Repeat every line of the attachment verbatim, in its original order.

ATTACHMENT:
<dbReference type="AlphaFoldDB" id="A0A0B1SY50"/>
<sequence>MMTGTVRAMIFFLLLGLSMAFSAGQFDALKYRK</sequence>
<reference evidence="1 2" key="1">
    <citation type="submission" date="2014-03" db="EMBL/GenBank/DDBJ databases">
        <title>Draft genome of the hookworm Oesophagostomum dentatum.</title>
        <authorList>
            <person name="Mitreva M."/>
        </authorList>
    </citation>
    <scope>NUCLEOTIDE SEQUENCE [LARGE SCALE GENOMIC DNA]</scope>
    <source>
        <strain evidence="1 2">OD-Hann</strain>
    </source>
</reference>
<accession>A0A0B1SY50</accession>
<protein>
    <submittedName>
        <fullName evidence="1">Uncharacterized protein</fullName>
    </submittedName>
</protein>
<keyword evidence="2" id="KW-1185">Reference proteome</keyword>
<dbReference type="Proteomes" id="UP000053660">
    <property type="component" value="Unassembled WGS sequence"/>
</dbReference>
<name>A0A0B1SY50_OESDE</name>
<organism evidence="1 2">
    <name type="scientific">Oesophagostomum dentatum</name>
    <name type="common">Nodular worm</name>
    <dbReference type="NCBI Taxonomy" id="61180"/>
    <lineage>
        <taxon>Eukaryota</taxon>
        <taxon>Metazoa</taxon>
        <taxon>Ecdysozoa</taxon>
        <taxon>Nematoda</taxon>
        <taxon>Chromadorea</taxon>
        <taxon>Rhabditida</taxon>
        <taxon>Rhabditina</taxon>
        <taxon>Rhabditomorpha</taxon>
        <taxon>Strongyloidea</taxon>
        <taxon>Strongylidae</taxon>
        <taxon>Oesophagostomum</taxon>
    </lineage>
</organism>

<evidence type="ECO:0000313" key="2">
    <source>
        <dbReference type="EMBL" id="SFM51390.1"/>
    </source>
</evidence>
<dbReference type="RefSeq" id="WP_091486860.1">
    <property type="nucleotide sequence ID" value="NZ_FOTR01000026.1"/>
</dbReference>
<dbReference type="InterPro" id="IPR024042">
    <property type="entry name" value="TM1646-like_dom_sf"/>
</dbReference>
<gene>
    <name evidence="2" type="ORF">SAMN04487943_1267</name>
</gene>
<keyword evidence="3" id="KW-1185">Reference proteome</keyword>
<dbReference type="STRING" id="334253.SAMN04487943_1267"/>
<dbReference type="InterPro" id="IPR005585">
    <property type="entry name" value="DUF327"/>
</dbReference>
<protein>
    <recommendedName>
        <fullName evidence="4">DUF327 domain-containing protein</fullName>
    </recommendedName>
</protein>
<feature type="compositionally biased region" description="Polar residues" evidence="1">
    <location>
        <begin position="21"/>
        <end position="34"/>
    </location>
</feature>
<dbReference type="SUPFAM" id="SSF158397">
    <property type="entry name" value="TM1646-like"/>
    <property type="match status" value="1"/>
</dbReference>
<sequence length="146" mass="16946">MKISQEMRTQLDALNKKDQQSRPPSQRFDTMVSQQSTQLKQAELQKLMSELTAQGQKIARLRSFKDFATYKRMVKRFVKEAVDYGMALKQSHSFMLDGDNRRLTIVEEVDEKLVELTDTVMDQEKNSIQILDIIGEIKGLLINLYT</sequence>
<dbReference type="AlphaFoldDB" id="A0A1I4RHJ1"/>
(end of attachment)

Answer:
<dbReference type="AlphaFoldDB" id="A0A0B1SY50"/>
<sequence>MMTGTVRAMIFFLLLGLSMAFSAGQFDALKYRK</sequence>
<reference evidence="1 2" key="1">
    <citation type="submission" date="2014-03" db="EMBL/GenBank/DDBJ databases">
        <title>Draft genome of the hookworm Oesophagostomum dentatum.</title>
        <authorList>
            <person name="Mitreva M."/>
        </authorList>
    </citation>
    <scope>NUCLEOTIDE SEQUENCE [LARGE SCALE GENOMIC DNA]</scope>
    <source>
        <strain evidence="1 2">OD-Hann</strain>
    </source>
</reference>
<accession>A0A0B1SY50</accession>
<protein>
    <submittedName>
        <fullName evidence="1">Uncharacterized protein</fullName>
    </submittedName>
</protein>
<keyword evidence="2" id="KW-1185">Reference proteome</keyword>
<dbReference type="Proteomes" id="UP000053660">
    <property type="component" value="Unassembled WGS sequence"/>
</dbReference>
<name>A0A0B1SY50_OESDE</name>
<organism evidence="1 2">
    <name type="scientific">Oesophagostomum dentatum</name>
    <name type="common">Nodular worm</name>
    <dbReference type="NCBI Taxonomy" id="61180"/>
    <lineage>
        <taxon>Eukaryota</taxon>
        <taxon>Metazoa</taxon>
        <taxon>Ecdysozoa</taxon>
        <taxon>Nematoda</taxon>
        <taxon>Chromadorea</taxon>
        <taxon>Rhabditida</taxon>
        <taxon>Rhabditina</taxon>
        <taxon>Rhabditomorpha</taxon>
        <taxon>Strongyloidea</taxon>
        <taxon>Strongylidae</taxon>
        <taxon>Oesophagostomum</taxon>
    </lineage>
</organism>

<evidence type="ECO:0000313" key="2">
    <source>
        <dbReference type="EMBL" id="SFM51390.1"/>
    </source>
</evidence>
<dbReference type="RefSeq" id="WP_091486860.1">
    <property type="nucleotide sequence ID" value="NZ_FOTR01000026.1"/>
</dbReference>
<dbReference type="InterPro" id="IPR024042">
    <property type="entry name" value="TM1646-like_dom_sf"/>
</dbReference>
<gene>
    <name evidence="2" type="ORF">SAMN04487943_1267</name>
</gene>
<keyword evidence="3" id="KW-1185">Reference proteome</keyword>
<dbReference type="STRING" id="334253.SAMN04487943_1267"/>
<dbReference type="InterPro" id="IPR005585">
    <property type="entry name" value="DUF327"/>
</dbReference>
<protein>
    <recommendedName>
        <fullName evidence="4">DUF327 domain-containing protein</fullName>
    </recommendedName>
</protein>
<feature type="compositionally biased region" description="Polar residues" evidence="1">
    <location>
        <begin position="21"/>
        <end position="34"/>
    </location>
</feature>
<dbReference type="SUPFAM" id="SSF158397">
    <property type="entry name" value="TM1646-like"/>
    <property type="match status" value="1"/>
</dbReference>
<sequence length="146" mass="16946">MKISQEMRTQLDALNKKDQQSRPPSQRFDTMVSQQSTQLKQAELQKLMSELTAQGQKIARLRSFKDFATYKRMVKRFVKEAVDYGMALKQSHSFMLDGDNRRLTIVEEVDEKLVELTDTVMDQEKNSIQILDIIGEIKGLLINLYT</sequence>
<dbReference type="AlphaFoldDB" id="A0A1I4RHJ1"/>